E-cigrarettes have been in the news lately. As such, Chesprocott Health District wants everyone to know a little more about what they are and how they impact users:
What are e-cigarettes?
Electronic cigarettes (e-cigarettes) are battery-powered devices that deliver nicotine, flavorings, and other ingredients to the user. Using e-cigarettes is sometimes called “vaping.” E-cigarettes do not create harmless “water vapor” – they create an aerosol that can contain harmful chemicals.
How many young people are using e-cigarettes?
E-cigarettes have been the most commonly used tobacco product among U.S. youth since 2014.
In 2018, CDC and FDA data showed that more than 3.6 million U.S. youth, including one in five high school students and one in 20 middle school students, were past-month e-cigarette users.
During 2017 and 2018, e-cigarette use skyrocketed among youth, leading the U.S. Surgeon General to call the use of these products among youth an epidemic in the United States.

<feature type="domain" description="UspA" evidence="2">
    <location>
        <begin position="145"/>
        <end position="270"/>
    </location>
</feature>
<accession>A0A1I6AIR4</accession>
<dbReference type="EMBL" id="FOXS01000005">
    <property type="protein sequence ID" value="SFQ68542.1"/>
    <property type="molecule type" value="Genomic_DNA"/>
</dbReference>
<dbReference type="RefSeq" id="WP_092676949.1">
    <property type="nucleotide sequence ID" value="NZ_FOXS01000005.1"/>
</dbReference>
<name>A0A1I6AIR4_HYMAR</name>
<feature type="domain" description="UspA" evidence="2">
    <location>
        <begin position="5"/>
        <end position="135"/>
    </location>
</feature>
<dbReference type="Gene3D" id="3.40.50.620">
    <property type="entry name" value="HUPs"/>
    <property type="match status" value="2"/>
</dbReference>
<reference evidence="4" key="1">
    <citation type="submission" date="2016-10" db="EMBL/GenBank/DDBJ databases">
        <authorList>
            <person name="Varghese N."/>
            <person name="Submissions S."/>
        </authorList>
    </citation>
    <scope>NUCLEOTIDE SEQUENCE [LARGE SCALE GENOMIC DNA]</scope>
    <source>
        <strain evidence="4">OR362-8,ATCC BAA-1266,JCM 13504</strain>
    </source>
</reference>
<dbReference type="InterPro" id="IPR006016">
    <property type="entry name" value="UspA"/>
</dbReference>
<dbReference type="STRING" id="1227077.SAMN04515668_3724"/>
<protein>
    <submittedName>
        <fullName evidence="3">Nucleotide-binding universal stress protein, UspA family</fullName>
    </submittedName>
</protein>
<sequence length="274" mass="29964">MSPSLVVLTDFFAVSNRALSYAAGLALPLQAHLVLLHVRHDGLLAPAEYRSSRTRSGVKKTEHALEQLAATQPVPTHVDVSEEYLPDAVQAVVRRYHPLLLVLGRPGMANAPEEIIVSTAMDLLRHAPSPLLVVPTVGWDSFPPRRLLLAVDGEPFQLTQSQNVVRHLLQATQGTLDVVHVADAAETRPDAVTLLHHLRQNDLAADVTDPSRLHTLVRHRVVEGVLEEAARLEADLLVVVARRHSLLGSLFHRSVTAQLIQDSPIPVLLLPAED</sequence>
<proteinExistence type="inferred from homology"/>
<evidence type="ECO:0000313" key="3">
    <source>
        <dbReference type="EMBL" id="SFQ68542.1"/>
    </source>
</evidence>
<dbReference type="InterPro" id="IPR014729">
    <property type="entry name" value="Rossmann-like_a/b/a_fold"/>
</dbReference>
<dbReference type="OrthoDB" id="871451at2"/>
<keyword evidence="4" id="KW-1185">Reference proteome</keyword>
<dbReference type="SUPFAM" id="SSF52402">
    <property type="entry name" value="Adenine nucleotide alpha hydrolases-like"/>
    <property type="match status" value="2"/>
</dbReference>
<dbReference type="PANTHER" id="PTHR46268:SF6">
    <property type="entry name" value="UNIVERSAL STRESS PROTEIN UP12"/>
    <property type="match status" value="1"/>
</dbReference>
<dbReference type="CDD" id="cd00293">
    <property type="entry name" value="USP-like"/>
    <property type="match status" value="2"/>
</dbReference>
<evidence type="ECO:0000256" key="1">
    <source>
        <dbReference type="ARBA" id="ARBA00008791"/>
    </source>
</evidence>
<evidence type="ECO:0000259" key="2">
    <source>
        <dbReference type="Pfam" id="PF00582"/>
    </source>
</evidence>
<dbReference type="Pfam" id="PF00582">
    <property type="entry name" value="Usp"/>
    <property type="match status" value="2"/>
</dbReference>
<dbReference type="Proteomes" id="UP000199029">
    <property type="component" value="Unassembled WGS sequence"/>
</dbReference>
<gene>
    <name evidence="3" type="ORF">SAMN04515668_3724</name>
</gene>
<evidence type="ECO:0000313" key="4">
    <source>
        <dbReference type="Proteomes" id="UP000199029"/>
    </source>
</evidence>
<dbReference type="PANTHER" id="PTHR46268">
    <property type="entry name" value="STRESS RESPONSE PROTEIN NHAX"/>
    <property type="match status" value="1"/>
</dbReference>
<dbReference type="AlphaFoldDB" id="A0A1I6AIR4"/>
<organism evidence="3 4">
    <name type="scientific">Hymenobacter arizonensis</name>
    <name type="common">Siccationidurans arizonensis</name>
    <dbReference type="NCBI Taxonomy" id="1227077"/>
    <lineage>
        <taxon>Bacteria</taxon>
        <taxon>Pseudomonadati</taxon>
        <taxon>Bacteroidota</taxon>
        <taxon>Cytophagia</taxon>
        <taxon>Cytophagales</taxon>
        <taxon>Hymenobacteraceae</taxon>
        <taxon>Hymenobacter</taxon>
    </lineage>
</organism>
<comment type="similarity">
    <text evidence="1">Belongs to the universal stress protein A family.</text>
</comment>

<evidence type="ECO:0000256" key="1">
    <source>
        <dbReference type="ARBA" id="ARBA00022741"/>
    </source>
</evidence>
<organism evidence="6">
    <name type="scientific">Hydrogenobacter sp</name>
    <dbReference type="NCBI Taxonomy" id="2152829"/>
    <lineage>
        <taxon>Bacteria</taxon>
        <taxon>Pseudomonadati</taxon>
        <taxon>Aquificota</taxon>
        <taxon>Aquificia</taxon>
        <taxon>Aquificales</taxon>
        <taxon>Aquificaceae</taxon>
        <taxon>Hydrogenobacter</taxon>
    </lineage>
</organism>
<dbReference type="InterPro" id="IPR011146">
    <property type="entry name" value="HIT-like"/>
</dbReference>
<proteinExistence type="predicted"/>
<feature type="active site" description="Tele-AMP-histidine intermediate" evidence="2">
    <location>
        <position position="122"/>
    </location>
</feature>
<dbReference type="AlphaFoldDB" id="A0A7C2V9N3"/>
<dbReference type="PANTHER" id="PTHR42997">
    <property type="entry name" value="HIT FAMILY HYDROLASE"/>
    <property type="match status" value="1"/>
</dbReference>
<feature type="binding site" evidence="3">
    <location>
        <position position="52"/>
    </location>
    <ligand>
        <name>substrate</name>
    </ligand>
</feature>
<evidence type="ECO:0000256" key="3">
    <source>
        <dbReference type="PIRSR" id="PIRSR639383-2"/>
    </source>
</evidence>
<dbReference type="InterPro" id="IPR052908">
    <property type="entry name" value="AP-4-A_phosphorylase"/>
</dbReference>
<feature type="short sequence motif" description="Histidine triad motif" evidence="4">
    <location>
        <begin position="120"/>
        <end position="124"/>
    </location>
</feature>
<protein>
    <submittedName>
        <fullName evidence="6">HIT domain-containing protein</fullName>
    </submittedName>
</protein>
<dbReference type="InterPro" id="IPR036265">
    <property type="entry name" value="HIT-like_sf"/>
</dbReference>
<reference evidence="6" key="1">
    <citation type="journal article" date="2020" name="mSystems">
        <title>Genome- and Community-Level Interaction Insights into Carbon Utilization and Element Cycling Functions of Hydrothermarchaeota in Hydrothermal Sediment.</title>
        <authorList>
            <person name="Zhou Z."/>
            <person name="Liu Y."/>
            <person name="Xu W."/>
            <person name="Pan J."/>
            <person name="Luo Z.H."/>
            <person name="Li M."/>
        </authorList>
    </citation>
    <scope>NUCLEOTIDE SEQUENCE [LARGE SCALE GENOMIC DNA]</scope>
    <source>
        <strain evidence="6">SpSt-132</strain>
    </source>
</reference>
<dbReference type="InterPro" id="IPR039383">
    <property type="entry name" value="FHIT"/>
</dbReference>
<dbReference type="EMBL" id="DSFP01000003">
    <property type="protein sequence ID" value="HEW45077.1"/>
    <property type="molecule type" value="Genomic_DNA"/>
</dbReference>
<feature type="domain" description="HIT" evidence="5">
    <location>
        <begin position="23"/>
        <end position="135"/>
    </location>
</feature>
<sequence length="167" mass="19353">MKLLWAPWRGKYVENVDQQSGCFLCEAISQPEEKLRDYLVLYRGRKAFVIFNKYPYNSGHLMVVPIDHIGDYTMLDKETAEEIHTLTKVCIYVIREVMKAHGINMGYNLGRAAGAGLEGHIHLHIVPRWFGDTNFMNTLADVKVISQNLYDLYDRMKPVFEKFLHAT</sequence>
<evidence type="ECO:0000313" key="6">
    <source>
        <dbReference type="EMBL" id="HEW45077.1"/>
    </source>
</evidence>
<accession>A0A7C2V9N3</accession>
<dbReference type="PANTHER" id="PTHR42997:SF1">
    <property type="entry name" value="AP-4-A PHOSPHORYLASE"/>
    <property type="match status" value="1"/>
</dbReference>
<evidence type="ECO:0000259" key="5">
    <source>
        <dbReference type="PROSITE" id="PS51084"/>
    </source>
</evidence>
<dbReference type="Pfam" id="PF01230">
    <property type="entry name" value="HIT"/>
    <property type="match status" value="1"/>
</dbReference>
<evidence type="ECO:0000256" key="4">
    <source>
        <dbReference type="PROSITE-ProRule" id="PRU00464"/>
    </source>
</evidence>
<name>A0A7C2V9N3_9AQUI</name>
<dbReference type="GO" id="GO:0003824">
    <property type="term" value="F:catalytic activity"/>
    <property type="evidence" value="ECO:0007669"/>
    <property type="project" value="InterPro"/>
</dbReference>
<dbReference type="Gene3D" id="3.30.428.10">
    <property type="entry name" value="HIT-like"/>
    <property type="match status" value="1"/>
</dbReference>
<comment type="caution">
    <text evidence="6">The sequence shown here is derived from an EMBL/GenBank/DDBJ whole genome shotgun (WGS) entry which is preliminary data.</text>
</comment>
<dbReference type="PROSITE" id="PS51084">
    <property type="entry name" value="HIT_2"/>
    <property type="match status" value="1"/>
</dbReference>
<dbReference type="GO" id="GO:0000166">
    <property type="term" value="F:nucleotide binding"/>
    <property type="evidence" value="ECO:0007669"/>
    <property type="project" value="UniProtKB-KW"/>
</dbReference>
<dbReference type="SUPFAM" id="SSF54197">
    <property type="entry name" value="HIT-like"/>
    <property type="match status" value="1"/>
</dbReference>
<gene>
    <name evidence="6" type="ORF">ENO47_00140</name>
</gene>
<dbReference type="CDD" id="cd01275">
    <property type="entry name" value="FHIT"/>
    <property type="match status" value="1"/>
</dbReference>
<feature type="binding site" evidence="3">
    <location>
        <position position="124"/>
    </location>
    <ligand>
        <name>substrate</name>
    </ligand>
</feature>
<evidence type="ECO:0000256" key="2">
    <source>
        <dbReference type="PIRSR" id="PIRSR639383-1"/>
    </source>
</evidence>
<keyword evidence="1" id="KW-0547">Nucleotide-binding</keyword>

What are the risks?
Most e-cigarettes contain nicotine, which is highly addictive. Nicotine exposure during adolescence can:
•Harm brain development, which continues until about age 25.
•Impact learning, memory, and attention.
•Increase risk for future addiction to other drugs.
Young people who use e-cigarettes may be more likely to go on to use regular cigarettes.
Many e-cigarettes come in kid-friendly flavors, including mango, fruit, and crème, which make e-cigarettes more appealing to young people.
E-cigarette aerosol is not harmless. It can contain harmful substances, including: Nicotine, Cancer-causing chemicals: volatile organic compounds, and Ultrafine particles. Flavorings that have been linked to lung disease. Heavy metals such as nickel, tin, and lead.
What can you do as a parent or caregiver?
As a parent or caregiver, you have an important role in protecting children from e-cigarettes: Talk to your child or teen about why e-cigarettes are harmful for them. It’s never too late. Set a good example by being tobacco-free.